Intellectual property can be one of a company’s biggest value drivers, and it is paramount that any marketable intellectual property be protected by all applicable laws and regulations. The function, maintenance and suitability of property, plant and equipment assets must be properly assessed and presented fairly in any financial documents. A thorough inspection of the state and quality of inventory assets and their fair and honest presentation in financial statements is also required. 

In preparing for a sale, though, perhaps the most important task for business owners is the construction of a viable plan for talent retention—starting with themselves. If a business owner wants to retire immediately after selling his or her company, they will need to delegate essentially all of their managerial responsibilities to senior staff for a period of time prior to the sale, during which it can be demonstrated that the new management has shown the ability to successfully run the business without the owner present.

As one might expect, most privately held companies don’t have owners that have successfully “all but retired” prior to a transfer of ownership, leading most investors to require business owners to stay on in some capacity for a minimum of two years post-acquisition. Investors have an obligation to ensure they retain the owner’s experience and expertise as part of the deal. Moreover, this will likely result in a transaction that includes an earn-out provision for some percentage of the overall price—typically correlated to an owner’s role in the day-to-day operation of the company. That is, if a business owner personally cultivated a company’s client list and has long-standing, personal relationships with all of his or her suppliers, then that earn-out could be upwards of 40% of the total transaction price. In contrast, an owner who plays a largely advisory role might get an offer with an earn-out as low as 20%.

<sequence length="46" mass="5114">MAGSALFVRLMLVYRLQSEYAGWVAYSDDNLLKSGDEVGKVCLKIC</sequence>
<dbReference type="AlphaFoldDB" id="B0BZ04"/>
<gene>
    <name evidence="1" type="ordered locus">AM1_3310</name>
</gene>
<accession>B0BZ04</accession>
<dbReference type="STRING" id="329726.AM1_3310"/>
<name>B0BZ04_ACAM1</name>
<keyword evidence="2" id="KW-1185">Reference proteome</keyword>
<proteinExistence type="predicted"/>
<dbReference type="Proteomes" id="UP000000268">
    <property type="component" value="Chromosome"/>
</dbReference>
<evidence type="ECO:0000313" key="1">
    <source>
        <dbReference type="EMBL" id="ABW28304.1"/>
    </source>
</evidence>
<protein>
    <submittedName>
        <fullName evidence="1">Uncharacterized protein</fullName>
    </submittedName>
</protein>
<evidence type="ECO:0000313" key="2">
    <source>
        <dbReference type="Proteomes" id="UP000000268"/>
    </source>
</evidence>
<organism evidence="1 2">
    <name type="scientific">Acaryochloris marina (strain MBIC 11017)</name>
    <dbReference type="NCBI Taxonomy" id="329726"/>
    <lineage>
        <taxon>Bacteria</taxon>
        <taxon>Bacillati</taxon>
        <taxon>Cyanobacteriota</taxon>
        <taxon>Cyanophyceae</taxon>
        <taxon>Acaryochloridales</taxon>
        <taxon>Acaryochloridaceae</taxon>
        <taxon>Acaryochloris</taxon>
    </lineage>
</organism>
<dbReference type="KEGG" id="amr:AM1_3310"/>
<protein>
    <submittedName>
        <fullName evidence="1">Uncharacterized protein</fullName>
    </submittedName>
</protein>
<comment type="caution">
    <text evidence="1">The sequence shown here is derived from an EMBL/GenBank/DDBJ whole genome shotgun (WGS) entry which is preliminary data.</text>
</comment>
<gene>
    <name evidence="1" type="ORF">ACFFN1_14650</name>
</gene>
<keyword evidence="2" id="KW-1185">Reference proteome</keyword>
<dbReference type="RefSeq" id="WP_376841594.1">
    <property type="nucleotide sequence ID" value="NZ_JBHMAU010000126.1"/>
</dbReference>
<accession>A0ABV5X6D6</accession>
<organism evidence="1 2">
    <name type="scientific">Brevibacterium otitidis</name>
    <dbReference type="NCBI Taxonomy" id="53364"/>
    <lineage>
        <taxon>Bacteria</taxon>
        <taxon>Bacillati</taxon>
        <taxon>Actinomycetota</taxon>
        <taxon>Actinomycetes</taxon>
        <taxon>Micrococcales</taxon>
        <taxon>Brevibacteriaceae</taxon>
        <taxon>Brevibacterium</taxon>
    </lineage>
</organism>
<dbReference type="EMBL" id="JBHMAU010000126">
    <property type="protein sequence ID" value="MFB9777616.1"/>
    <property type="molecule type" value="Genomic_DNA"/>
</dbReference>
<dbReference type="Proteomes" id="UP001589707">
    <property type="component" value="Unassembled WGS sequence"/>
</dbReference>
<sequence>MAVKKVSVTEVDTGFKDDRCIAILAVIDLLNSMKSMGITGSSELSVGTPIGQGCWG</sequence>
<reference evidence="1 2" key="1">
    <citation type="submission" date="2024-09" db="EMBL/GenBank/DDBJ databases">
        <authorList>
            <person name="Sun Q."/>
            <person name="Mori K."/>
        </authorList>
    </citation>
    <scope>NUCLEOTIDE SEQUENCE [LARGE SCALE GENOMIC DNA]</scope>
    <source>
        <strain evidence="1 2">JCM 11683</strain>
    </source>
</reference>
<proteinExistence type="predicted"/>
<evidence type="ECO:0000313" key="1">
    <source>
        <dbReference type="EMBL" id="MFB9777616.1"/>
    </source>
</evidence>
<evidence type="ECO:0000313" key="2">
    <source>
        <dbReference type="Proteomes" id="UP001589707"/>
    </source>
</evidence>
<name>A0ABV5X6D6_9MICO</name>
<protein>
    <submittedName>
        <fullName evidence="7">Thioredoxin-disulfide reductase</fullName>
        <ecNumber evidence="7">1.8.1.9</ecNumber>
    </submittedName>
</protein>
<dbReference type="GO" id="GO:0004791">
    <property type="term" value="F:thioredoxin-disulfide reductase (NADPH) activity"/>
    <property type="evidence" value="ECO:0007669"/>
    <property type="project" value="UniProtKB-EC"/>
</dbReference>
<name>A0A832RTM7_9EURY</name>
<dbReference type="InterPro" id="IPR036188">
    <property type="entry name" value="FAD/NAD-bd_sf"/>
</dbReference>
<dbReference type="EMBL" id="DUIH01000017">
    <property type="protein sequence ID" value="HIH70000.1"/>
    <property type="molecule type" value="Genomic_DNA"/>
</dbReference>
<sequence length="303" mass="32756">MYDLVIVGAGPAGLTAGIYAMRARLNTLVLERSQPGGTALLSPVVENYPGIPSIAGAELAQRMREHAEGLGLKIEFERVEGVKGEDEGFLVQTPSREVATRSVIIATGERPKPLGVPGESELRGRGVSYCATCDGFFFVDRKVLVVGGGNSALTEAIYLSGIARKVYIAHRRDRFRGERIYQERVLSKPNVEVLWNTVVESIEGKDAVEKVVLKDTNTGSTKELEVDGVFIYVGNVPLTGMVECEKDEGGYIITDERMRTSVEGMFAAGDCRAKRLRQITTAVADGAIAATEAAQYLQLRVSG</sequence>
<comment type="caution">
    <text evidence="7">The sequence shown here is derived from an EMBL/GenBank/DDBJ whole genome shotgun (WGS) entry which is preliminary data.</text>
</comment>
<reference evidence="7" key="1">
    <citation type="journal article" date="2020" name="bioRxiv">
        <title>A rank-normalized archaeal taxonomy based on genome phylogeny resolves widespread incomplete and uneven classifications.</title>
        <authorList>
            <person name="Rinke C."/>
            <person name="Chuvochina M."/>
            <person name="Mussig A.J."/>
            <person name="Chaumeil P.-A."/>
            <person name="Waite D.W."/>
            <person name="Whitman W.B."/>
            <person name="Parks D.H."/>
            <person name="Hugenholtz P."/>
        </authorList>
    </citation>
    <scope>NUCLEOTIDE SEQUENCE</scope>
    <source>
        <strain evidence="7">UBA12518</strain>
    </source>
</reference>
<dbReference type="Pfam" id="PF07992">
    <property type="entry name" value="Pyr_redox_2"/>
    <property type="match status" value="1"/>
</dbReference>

The second piece of this puzzle is contingency payments or profit sharing for key personnel. These plans can differ drastically from transaction to transaction, but typically you can expect an inverse relationship to the structure of the earn-out. In other words, if a business owner is getting 80% of the transaction price up front, he or she will likely need to create more generous contingency payment or profit sharing packages for senior staff. 

As a sell-side advisor, a suggestion often made to our corporate clients is that a successful transaction is one in which the goals of the business owner are clear, reasonable and achievable. The market will eventually dictate the price a business commands, but a relatively straightforward valuation can provide a fairly accurate value range. If a business owner wants to sell his or her company for $100 million, and some back-of-the-envelope calculations cannot reasonably demonstrate a value range within that area, then the company clearly is not “investor ready.” In most cases, a business owner ought to be able to estimate to within plus or minus 20% of their market value based on the company’s EBITDA (earnings before interest, taxes, depreciation and amortization) and net asset value (assets less liabilities). In 2016, for example, middle market companies—generally those companies between $100 and $500 million in revenue—have sold to institutional investors for a bit more than six times EBITDA.